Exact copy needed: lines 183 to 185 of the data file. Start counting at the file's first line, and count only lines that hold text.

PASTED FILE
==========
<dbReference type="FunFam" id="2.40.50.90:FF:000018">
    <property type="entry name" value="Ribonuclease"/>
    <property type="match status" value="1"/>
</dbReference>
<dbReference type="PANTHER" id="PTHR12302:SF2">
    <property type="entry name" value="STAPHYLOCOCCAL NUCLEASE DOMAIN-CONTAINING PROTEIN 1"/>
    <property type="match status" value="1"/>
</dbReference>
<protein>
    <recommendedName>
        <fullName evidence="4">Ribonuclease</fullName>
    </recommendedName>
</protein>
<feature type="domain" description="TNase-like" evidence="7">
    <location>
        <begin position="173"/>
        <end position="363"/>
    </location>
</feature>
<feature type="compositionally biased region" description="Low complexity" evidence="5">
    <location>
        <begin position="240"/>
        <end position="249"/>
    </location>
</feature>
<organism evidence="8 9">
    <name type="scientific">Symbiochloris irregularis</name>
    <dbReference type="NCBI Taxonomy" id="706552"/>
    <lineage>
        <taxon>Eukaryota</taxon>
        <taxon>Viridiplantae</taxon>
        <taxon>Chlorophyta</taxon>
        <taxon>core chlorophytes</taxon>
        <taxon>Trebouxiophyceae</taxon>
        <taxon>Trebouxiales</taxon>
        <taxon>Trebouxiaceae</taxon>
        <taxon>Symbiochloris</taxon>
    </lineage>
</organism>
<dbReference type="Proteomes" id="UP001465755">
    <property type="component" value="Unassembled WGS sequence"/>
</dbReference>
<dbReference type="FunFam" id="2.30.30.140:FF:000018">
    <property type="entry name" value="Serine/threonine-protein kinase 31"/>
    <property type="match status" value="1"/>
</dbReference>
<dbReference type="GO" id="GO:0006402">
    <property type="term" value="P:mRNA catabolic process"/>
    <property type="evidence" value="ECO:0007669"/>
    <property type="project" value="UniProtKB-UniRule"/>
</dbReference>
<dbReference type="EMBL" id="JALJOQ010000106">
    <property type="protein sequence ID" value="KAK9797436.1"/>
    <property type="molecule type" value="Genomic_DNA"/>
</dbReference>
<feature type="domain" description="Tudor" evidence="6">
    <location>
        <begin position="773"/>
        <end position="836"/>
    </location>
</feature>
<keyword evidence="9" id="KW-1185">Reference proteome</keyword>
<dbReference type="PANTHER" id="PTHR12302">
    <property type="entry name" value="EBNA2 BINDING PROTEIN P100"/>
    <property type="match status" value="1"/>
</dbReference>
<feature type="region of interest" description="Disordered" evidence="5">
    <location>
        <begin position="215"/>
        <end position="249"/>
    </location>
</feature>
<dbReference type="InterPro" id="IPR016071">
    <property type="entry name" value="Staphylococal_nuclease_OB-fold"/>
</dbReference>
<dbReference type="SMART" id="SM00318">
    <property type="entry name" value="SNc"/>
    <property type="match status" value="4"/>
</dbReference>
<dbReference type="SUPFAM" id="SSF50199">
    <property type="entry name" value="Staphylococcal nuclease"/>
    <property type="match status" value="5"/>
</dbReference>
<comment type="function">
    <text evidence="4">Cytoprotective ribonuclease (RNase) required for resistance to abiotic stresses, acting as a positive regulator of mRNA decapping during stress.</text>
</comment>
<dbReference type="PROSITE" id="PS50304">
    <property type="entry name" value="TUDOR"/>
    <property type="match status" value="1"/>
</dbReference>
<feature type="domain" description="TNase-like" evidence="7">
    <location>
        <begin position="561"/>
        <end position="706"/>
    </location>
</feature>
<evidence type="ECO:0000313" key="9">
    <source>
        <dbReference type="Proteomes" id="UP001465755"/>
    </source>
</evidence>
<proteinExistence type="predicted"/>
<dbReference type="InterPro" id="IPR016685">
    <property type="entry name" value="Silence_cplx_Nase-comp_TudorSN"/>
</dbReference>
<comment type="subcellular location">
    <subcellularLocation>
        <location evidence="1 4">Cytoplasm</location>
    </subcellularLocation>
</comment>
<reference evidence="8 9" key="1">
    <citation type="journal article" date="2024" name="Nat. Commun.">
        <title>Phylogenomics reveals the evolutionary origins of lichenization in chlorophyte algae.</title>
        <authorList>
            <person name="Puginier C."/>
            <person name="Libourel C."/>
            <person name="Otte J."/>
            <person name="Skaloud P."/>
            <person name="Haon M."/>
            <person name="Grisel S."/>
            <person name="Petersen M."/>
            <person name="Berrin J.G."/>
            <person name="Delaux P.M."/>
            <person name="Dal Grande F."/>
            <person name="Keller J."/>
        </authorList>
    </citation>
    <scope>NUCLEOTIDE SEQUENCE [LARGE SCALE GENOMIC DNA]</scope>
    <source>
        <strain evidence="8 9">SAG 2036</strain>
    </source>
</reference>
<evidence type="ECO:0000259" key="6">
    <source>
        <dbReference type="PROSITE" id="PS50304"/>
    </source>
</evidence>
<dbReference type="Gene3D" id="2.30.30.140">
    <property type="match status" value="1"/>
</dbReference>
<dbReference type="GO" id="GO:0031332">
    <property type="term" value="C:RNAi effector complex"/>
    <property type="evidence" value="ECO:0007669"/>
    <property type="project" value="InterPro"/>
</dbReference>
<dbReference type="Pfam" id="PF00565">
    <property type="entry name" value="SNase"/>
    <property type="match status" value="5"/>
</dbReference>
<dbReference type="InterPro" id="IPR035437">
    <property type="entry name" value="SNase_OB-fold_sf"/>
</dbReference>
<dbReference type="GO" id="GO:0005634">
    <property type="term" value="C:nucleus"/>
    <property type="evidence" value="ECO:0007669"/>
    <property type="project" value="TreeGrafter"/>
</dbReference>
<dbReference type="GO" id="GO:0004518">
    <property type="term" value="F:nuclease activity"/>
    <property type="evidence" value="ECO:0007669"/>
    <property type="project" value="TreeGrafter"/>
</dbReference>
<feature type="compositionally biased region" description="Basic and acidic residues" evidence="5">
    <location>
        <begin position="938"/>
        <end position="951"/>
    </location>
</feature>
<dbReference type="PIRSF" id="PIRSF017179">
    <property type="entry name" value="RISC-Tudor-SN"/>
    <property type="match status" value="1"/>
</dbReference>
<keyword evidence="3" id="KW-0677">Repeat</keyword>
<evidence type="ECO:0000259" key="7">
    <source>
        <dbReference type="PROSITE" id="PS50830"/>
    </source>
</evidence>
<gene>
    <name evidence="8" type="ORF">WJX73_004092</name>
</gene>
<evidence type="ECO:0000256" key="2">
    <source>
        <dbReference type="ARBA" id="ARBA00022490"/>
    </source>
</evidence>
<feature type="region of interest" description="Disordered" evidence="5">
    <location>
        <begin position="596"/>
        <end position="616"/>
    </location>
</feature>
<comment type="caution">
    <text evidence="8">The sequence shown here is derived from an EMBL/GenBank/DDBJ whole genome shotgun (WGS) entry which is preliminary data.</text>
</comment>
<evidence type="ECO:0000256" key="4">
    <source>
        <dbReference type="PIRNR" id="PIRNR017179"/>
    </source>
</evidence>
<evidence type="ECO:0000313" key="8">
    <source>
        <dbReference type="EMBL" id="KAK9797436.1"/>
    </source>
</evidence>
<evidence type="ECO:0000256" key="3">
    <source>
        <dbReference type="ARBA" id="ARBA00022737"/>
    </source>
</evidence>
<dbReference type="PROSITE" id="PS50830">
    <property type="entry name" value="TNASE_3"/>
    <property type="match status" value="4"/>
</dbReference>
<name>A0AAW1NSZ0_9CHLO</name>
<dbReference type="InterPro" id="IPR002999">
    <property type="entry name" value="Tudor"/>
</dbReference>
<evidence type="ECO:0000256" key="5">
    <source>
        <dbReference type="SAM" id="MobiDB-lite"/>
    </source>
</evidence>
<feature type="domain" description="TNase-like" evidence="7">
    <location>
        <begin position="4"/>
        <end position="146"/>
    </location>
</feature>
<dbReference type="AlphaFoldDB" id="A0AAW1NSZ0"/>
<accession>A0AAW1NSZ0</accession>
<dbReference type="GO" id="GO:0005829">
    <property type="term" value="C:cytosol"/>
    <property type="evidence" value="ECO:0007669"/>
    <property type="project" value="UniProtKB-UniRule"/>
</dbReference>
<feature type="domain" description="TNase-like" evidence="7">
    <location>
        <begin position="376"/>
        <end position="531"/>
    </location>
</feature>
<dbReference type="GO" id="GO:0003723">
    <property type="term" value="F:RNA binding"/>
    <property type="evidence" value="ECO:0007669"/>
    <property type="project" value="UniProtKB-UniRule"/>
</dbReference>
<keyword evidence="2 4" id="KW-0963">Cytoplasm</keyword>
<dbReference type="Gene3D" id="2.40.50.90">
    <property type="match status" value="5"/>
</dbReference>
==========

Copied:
    <source>
        <dbReference type="ARBA" id="ARBA00022490"/>
    </source>